3. Next the kids chose 1 question to answer about water. I modeled how to search Google to find a website. We typed in our search terms, discussed all of the text on the Google page (and what it means), explored how to choose a website from the 789, 000+ hits. We looked at a number of websites. Our searches led the kids to ask more questions about how to choose a “good” website. So, after much discussion we created a list of things we used to evaluate the websites we visited. In the end we chose PebbleGo. The kids chose PebbleGo because there were videos, pictures, and they could choose to have the text read to them. Kids research and answer their questions about water. They typed their research notes into a Word Document that they emailed to our class account. Then the kids used their iPads to create videos explaining what they learned about water. We shared our videos on our class blog.

4. The kids wanted to spend more time learning how to research on the internet. They had more questions. So we added our new learning to our Padlet Wall and continued on.

And that’s how it began. My kids were learning how to ask questions and find the answers to those questions. Over the next 6 weeks my kids inquiries led the way as we continued to learn more about air, water, and the environment:

5.  What is an Aquafer? – We video conferenced with the Texas Wildlife Association to learn more about water in the environment. Kids learned about aquifers and the water cycle. Since they had more questions about the water cycle, they used their iPads to find labelled diagrams in Google images that explained the water cycle in more detail. The kids saved their images in Pic Collage.

6.  How does the water cycle work? – The kids made a water cycle wheel, conducted a water cycle in a bag experiment, watched videos, sang a water cycle song and rap. They used their iPads to take pictures of the experiments and we posted the pictures on our class blog.

7.  How does the water cycle make weather? – We had lots of questions about weather. Kids posted their questions about thunder, lightning, tornadoes, and hurricanes on our class blog. Meteorologist Geoff Coulson replied to our blog post and answered our questions. Time to experiment!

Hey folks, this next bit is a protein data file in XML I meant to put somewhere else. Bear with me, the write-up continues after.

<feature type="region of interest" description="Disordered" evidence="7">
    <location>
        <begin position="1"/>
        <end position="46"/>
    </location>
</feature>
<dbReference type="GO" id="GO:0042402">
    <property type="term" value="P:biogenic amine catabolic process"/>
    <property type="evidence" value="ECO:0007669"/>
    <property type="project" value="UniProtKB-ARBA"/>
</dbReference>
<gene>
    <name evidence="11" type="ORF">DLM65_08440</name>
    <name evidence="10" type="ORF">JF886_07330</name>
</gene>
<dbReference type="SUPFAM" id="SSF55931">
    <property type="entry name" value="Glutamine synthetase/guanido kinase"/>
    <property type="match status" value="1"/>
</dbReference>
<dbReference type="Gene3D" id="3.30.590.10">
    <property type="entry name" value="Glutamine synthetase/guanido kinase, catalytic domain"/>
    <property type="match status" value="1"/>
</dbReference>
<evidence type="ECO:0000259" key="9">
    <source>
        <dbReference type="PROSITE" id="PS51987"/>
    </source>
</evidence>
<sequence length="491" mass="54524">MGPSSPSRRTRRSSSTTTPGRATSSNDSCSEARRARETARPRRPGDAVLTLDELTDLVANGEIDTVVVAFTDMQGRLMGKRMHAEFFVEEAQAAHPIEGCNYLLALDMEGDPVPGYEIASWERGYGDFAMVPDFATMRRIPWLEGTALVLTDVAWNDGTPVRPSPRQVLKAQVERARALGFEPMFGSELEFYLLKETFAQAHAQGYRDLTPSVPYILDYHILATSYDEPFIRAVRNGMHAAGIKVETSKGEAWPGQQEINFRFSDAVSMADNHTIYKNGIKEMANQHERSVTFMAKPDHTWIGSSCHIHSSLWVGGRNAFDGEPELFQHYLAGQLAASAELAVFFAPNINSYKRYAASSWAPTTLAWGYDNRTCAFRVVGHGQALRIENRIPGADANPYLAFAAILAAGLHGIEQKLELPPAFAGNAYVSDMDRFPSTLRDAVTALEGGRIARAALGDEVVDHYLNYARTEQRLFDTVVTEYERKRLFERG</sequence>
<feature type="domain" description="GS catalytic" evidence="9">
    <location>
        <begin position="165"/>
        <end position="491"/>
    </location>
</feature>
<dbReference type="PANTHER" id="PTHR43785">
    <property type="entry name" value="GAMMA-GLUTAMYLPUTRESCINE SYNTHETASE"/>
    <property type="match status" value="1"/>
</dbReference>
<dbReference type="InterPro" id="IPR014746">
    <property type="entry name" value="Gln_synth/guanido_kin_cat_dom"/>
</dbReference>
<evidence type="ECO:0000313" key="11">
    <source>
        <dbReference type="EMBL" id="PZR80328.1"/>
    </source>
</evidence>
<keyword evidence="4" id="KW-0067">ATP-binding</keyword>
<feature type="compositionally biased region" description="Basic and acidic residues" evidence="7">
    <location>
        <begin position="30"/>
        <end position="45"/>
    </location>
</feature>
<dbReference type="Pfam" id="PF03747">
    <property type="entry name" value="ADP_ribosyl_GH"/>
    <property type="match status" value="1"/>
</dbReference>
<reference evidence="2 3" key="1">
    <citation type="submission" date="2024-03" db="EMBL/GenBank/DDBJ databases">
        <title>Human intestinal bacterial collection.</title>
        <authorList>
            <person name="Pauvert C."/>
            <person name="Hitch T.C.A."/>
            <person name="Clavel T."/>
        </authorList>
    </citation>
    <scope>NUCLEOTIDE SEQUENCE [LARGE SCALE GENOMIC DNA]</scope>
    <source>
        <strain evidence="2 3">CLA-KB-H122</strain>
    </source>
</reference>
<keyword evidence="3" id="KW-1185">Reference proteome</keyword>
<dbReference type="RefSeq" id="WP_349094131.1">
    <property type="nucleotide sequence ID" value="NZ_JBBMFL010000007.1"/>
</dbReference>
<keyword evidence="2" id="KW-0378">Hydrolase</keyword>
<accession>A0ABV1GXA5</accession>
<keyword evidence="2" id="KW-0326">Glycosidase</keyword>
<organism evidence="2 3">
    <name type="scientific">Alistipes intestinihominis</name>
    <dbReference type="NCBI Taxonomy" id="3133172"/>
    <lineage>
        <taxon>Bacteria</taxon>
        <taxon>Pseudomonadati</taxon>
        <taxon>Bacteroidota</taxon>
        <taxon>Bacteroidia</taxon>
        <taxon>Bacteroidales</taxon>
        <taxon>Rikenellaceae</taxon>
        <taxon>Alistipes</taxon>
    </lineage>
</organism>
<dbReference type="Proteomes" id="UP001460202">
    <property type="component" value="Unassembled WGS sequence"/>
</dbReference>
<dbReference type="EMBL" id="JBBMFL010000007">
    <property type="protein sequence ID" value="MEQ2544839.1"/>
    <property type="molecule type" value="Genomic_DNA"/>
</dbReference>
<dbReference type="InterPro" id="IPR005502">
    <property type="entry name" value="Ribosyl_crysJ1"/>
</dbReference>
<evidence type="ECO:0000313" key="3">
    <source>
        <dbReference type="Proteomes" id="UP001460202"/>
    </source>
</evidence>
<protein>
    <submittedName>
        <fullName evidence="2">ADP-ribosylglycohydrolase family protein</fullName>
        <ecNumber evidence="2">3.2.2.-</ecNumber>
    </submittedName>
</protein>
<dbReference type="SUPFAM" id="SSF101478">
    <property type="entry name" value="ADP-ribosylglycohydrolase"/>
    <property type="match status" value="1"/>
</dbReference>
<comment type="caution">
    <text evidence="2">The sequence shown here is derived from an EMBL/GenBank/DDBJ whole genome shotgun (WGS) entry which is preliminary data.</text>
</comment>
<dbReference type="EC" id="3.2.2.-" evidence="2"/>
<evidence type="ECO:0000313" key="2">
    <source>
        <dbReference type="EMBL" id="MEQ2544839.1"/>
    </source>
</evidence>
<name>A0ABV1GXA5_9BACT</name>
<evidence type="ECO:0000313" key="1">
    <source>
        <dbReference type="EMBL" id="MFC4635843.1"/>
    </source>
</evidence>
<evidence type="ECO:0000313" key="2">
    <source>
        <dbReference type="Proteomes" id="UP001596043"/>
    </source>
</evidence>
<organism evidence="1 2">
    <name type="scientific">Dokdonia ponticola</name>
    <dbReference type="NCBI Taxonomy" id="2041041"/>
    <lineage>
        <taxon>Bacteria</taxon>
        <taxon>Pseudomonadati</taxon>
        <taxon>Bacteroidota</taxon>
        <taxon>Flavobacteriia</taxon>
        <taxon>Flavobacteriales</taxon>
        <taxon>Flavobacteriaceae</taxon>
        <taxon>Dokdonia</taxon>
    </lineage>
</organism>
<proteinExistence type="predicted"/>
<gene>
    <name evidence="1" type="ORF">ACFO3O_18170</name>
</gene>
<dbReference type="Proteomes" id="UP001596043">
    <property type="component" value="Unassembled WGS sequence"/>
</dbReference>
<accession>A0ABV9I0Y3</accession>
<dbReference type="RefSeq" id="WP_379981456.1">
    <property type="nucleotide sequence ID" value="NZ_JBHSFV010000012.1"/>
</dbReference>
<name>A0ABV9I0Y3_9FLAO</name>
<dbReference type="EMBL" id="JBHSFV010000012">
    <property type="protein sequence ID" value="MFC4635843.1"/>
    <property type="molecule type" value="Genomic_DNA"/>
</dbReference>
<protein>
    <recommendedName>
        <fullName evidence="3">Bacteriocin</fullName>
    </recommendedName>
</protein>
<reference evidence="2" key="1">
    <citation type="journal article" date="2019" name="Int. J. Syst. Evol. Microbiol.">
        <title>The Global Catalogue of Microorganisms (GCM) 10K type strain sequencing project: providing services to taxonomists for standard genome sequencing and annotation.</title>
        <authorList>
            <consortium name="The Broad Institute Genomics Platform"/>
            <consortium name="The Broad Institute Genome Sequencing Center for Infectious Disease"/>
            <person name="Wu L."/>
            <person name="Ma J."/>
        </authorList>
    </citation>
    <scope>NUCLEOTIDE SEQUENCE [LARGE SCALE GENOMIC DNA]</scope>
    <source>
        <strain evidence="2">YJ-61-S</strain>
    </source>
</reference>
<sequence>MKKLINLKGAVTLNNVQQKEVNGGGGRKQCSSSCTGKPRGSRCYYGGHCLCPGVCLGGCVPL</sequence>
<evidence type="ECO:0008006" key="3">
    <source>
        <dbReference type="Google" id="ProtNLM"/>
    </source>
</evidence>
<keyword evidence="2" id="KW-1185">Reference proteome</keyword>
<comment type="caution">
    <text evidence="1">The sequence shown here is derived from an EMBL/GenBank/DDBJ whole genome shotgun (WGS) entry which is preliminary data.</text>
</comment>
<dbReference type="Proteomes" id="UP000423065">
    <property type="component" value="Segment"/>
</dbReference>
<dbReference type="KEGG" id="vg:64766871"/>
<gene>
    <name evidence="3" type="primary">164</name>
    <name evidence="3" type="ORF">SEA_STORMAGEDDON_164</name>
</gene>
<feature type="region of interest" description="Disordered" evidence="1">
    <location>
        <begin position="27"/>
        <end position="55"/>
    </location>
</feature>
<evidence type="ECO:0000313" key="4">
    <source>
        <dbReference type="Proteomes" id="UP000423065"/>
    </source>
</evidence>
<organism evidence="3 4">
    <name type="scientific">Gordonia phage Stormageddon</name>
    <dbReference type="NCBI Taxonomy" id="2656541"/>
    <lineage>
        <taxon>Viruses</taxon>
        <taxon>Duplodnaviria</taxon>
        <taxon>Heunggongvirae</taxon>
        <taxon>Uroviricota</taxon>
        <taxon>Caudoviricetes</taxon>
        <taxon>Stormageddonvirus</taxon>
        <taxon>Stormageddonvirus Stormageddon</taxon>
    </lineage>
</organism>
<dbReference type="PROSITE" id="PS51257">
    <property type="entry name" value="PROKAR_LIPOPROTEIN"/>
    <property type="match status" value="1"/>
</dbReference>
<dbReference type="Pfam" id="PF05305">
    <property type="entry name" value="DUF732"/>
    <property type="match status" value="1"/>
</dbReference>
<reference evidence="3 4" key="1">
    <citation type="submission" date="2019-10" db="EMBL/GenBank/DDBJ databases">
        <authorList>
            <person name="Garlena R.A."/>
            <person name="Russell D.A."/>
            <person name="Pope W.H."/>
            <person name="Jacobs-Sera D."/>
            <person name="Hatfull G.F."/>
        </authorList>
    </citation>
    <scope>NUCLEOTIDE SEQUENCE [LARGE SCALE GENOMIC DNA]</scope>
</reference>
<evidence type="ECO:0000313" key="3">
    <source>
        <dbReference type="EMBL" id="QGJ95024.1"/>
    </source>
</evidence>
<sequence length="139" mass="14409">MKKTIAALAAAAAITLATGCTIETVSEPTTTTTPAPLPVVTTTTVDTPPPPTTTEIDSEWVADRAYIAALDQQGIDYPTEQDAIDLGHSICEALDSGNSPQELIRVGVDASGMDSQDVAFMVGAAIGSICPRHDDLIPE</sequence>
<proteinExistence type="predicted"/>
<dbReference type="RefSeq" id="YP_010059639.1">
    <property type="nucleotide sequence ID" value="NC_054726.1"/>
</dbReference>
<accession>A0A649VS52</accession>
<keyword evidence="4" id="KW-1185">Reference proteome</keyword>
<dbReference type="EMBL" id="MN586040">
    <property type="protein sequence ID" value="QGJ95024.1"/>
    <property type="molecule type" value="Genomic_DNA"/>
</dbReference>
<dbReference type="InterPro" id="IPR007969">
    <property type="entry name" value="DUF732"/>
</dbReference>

8.  Can we make weather? – Yes we can!  – We conducted a series of weather experiments. The kids made lightening, thunderstorms, and even a tornado! They used their iPads to take videos of our experiments and we posted the videos on our class blog.
9.  How do you measure temperature? – Our next set of inquiries we all about temperature. The kids learned how to read a thermometer and soon they had questions about hot and cold temperatures in different parts of the world.
10.  Where is it really cold on Earth? – The kids had the opportunity to video conference with a team of scientists in the arctic who were researching the effects of global warming on the polar bears. The series of live webcasts was titled, Tundra Connections. Following that video conference we Skyped with Michael Furdyk, Co-founder & Director of Innovation at TakingITGlobal who spent time in the arctic learning about the polar bears. Michael talked to the kids about what they can do to make a difference to help reduce their carbon footprint. He answered their questions and the kids tried the new TakingIt Global Commit2Act app on their iPads to track their personal/home actions. Finally the kids used the app Pic Collage to create posters explaining how we can reduce our carbon footprint to help Save the Polar Bears.
11.  What is the coldest place on Earth? – Using the iPads and the app NASA Vizualization, the kids learned all about Antarctica. There were pictures, video, and text describing the coldest place on Earth and how scientists used satellites to record the temperatures. We learned about satellites too. Next we used Google Earth to explore Antarctica and take our own aerial photos (screen shots) of the frozen land, icebergs, and water. The kids were now curious about icebergs. One of the students in our class had been reading about icebergs so he used the document camera to share some pictures from his book and he talked about how icebergs are formed.